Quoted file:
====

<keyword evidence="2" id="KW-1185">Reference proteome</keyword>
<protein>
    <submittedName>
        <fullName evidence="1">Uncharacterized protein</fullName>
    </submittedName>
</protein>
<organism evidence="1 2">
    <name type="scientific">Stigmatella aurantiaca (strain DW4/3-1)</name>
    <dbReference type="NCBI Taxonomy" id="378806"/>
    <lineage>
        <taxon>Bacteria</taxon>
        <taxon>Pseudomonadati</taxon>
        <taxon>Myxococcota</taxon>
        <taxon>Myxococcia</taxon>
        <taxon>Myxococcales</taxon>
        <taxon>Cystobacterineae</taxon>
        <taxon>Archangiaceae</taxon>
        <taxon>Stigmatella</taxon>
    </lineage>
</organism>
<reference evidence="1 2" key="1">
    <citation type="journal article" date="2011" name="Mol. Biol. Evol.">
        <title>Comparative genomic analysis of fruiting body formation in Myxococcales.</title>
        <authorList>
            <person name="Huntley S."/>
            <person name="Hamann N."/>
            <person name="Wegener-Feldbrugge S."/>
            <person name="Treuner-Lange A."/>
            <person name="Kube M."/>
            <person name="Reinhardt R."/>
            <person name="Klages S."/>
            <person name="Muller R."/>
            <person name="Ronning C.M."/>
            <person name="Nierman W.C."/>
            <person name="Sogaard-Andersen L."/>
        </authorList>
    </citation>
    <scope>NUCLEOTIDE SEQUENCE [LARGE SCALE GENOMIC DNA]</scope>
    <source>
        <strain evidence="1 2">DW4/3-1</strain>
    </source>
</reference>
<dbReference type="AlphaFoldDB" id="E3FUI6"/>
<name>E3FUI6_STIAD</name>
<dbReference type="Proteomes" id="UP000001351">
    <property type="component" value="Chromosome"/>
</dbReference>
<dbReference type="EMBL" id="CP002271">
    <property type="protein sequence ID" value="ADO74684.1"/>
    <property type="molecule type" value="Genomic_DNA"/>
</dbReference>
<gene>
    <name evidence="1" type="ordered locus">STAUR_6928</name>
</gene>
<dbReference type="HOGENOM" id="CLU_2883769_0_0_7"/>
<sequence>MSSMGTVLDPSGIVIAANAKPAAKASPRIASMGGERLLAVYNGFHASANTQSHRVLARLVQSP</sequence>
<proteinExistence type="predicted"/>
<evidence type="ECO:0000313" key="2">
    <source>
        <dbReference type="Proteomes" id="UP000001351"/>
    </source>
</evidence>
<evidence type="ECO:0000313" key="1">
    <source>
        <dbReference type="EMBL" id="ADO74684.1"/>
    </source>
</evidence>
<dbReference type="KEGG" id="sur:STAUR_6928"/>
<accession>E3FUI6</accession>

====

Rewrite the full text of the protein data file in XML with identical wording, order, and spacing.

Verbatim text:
<keyword evidence="2" id="KW-1185">Reference proteome</keyword>
<protein>
    <submittedName>
        <fullName evidence="1">Uncharacterized protein</fullName>
    </submittedName>
</protein>
<organism evidence="1 2">
    <name type="scientific">Stigmatella aurantiaca (strain DW4/3-1)</name>
    <dbReference type="NCBI Taxonomy" id="378806"/>
    <lineage>
        <taxon>Bacteria</taxon>
        <taxon>Pseudomonadati</taxon>
        <taxon>Myxococcota</taxon>
        <taxon>Myxococcia</taxon>
        <taxon>Myxococcales</taxon>
        <taxon>Cystobacterineae</taxon>
        <taxon>Archangiaceae</taxon>
        <taxon>Stigmatella</taxon>
    </lineage>
</organism>
<reference evidence="1 2" key="1">
    <citation type="journal article" date="2011" name="Mol. Biol. Evol.">
        <title>Comparative genomic analysis of fruiting body formation in Myxococcales.</title>
        <authorList>
            <person name="Huntley S."/>
            <person name="Hamann N."/>
            <person name="Wegener-Feldbrugge S."/>
            <person name="Treuner-Lange A."/>
            <person name="Kube M."/>
            <person name="Reinhardt R."/>
            <person name="Klages S."/>
            <person name="Muller R."/>
            <person name="Ronning C.M."/>
            <person name="Nierman W.C."/>
            <person name="Sogaard-Andersen L."/>
        </authorList>
    </citation>
    <scope>NUCLEOTIDE SEQUENCE [LARGE SCALE GENOMIC DNA]</scope>
    <source>
        <strain evidence="1 2">DW4/3-1</strain>
    </source>
</reference>
<dbReference type="AlphaFoldDB" id="E3FUI6"/>
<name>E3FUI6_STIAD</name>
<dbReference type="Proteomes" id="UP000001351">
    <property type="component" value="Chromosome"/>
</dbReference>
<dbReference type="EMBL" id="CP002271">
    <property type="protein sequence ID" value="ADO74684.1"/>
    <property type="molecule type" value="Genomic_DNA"/>
</dbReference>
<gene>
    <name evidence="1" type="ordered locus">STAUR_6928</name>
</gene>
<dbReference type="HOGENOM" id="CLU_2883769_0_0_7"/>
<sequence>MSSMGTVLDPSGIVIAANAKPAAKASPRIASMGGERLLAVYNGFHASANTQSHRVLARLVQSP</sequence>
<proteinExistence type="predicted"/>
<evidence type="ECO:0000313" key="2">
    <source>
        <dbReference type="Proteomes" id="UP000001351"/>
    </source>
</evidence>
<evidence type="ECO:0000313" key="1">
    <source>
        <dbReference type="EMBL" id="ADO74684.1"/>
    </source>
</evidence>
<dbReference type="KEGG" id="sur:STAUR_6928"/>
<accession>E3FUI6</accession>